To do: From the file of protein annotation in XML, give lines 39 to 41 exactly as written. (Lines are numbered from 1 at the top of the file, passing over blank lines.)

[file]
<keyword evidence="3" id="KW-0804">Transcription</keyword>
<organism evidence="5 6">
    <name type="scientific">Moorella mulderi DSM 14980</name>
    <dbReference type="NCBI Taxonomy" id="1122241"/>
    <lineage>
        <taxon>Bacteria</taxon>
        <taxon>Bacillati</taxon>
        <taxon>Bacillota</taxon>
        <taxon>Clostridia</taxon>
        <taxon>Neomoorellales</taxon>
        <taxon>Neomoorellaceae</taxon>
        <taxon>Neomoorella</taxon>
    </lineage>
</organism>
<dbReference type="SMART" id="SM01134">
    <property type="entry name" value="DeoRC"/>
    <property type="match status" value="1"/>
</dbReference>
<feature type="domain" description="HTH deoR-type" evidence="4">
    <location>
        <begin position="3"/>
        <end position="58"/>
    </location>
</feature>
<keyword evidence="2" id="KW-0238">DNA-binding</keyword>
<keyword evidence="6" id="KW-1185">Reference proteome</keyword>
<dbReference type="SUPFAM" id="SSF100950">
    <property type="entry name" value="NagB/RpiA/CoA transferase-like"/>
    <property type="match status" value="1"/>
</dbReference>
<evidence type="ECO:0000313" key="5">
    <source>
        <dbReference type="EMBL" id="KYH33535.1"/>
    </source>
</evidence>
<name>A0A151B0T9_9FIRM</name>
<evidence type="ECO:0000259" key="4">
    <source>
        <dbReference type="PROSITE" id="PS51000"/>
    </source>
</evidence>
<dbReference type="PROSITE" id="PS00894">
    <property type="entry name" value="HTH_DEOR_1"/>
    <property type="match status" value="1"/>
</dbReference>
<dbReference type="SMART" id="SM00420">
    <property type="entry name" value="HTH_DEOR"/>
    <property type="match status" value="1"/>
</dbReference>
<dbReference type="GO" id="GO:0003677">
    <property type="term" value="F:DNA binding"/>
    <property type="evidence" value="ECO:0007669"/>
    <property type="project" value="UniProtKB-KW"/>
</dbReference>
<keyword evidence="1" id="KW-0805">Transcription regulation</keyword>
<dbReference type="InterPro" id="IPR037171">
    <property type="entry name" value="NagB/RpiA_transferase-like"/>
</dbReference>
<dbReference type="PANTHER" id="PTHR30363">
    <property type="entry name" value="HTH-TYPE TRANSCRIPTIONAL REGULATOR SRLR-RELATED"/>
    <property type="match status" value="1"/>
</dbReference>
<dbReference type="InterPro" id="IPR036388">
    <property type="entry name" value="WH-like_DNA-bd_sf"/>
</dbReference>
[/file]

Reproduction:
        <dbReference type="PROSITE" id="PS51000"/>
    </source>
</evidence>